--Low fat milk will work but the cheese will be drier and less flavorful
1/4 tablet of rennet (we used the vegetarian option)
1 1/2 tsp. citric acid
1 1/4 c. water
1 T cheese salt (although I think most any salt would do)
You will also need:
--A 6 to 8 quart stainless steel pot. Aluminum or cast iron will not work.
--A stainless steel or strong plastic slotted spoon.
--A two quart microwave safe mixing bowl
--A thermometer which will clearly read between 80 - 120 degrees F.
- Crush 1/4 tablet of rennet and dissolve in 1/4 cup of cool unchlorinated water and set aside to use later.
- Add 1.5 tsp. of citric acid (diluted in 1 cup cool water to 1 gallon of cold milk and stir well.
Now pour cold milk into your pot quite quickly to mix well with the citric acid . This will bring the milk to the proper acidity to stretch well later.
- Next Heat this milk to 90F As you approach 90F you may notice your milk beginning to curdle slightly due to acidity and temp.
NOTE: if having problems with milk forming a proper curd you may need to increase this temp to 95 or even 100F
- At 90F remove the pot from the burner and slowly add your rennet (which you prepared in previous step) to the milk and stir in a top to bottom motion for app. 30 seconds, then stop.
- Cover the pot and leave undisturbed for 5 minutes.
Check the curd, it will look like custard, with a clear separation between the curds and whey. If too soft or the whey is milky, let set for a few more minutes.
Cut the curds into a 1" checkerboard pattern (as in photos above) and if a drier cheese is desired carefully cut and stir this curd to release more whey.
- Place the pot back on the stove and heat to 105F, while slowly stirring the curds with your ladle. (If you will be stretching the curds in a hot water bath heat to 110F in this step.)
Take off the burner and continue slowly stirring for 2-5 minutes. (More time will make a firmer cheese)
Then scoop the curds with a slotted sp0on into a heat proof bowl to be used in the microwave. (If the curd is too soft at this point let sit for another minute or so)
You will now press this curd gently with your hand, pouring off as much whey as possible. Reserve this whey to use in cooking.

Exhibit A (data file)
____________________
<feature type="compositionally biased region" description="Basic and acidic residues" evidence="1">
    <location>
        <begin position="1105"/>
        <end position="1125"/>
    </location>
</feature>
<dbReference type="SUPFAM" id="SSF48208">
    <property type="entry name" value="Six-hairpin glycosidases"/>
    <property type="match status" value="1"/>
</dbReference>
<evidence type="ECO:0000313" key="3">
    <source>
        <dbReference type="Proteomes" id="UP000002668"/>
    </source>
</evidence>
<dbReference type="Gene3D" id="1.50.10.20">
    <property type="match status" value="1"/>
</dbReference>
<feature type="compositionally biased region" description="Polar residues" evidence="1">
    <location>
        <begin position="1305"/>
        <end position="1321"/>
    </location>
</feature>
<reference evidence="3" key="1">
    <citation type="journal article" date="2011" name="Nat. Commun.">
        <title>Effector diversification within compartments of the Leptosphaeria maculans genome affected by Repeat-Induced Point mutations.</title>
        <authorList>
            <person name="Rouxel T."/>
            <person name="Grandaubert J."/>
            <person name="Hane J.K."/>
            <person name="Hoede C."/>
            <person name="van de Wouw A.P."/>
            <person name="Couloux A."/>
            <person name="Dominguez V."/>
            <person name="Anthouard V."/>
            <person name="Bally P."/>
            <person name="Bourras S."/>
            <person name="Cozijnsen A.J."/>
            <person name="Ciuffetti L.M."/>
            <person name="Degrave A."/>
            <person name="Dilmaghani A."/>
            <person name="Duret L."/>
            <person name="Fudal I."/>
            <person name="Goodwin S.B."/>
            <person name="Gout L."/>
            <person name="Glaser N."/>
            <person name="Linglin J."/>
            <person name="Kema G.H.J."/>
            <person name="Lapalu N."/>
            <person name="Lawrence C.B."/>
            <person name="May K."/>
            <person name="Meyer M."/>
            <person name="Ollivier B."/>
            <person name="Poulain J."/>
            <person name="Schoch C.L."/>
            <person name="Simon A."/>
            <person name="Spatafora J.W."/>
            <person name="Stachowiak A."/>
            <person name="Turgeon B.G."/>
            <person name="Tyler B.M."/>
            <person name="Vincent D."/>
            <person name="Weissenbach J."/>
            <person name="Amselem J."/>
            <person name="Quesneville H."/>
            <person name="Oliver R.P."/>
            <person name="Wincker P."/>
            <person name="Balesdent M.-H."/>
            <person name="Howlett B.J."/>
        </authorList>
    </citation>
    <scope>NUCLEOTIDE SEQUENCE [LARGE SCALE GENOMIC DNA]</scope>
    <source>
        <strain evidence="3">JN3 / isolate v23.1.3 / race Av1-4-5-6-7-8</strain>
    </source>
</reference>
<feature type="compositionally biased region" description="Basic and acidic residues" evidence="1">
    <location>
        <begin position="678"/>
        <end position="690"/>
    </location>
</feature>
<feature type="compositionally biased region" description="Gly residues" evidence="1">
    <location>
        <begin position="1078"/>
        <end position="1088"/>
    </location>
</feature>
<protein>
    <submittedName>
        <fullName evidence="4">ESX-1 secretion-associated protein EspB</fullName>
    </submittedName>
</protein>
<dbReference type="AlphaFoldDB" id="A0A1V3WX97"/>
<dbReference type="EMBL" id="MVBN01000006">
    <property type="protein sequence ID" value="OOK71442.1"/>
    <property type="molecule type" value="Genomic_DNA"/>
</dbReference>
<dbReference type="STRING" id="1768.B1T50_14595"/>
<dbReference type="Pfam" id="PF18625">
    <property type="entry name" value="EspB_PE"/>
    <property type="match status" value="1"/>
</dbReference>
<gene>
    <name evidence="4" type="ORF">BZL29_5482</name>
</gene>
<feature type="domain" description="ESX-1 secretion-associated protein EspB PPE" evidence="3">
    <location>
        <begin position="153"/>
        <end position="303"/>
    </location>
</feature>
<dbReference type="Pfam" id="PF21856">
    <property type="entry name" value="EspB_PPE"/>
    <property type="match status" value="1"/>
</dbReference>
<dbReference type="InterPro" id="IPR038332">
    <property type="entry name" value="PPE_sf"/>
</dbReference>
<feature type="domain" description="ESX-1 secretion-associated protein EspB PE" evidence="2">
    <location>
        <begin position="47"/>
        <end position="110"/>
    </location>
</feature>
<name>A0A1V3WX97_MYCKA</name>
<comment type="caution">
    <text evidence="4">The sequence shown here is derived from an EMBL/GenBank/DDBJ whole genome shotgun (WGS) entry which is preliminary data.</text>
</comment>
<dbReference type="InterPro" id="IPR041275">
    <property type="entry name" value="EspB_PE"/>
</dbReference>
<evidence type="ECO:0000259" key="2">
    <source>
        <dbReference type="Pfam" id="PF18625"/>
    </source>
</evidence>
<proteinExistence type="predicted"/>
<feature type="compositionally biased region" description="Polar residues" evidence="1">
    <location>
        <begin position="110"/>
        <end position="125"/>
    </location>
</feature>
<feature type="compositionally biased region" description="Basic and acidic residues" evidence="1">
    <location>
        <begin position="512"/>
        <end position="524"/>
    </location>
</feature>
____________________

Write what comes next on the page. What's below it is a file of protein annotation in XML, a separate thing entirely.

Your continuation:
- Next microwave the curd on High for 1 minute. You will notice more whey has run out of the curd. Drain off all whey as you did before. Quickly work the cheese with a spoon or your hands until it is cool enough to touch (rubber gloves will help since the cheese is almost too hot to touch at this point)
- Microwave 2 more times for 35 seconds each and repeat the kneading as in the last step. Drain all of the whey off as you go.
- Knead quickly now as you would bread dough until it is smooth and shiny. Add salt near the finish. At this point the cheese should be soft and pliable enough to stretch like taffy.
It is ready to eat when it cools.
- Form it into a ball and drop into ice water to cool and refrigerate.
When cold you can wrap in plastic wrap and it will last for several days but is best when eaten fresh.
PS... I'll admit the cheese looks a little weird in the last photo, but it did firm up and get smooth as the recipe indicated and it was DELICIOUS!
Monday, August 1, 2011
I should start by admitting that I have never actually deep fried anything. It’s sort of the whole idea of food swimming in oil, but it’s also the mess that has been prohibitive. But, I have decided to be fearless this year. We’ve made baked doughnuts. I bought a doughnut pan from King Arthur Flour last year, thinking we’d be baking doughnuts all the time, but the truth is, we’ve only used it once. The doughnuts were okay, but they definitely weren’t the puffy bits of heaven that we buy down the street.
I poked around in my cookbooks and online and found what I think is an excellent recipe. (We’ll see.) It’s from Alton Brown’s show, Good Eats. I picked it because it’s simple and also because I really do think Alton Brown is cool in a geeky, smart way. Other reasons for picking this recipe: no lard (we’re vegetarians) and no off-the-wall ingredients (sweet potato, bananas, avocado???).
Mixing the dough was easy. I didn’t even bother to haul out the stand mixer. I just did it by hand. And honestly even though I spent three years as a professional baker, it makes me crazy sometimes to have measurements given by weight. I have a scale, but again… hauling it out is a pain, so I just went by feel. I added flour little by little until the dough became soft and not too sticky. (One note: this recipe makes a mountain of doughnuts! We ended up freezing half of it to use later… maybe cinnamon rolls or something.) The first rise was about an hour.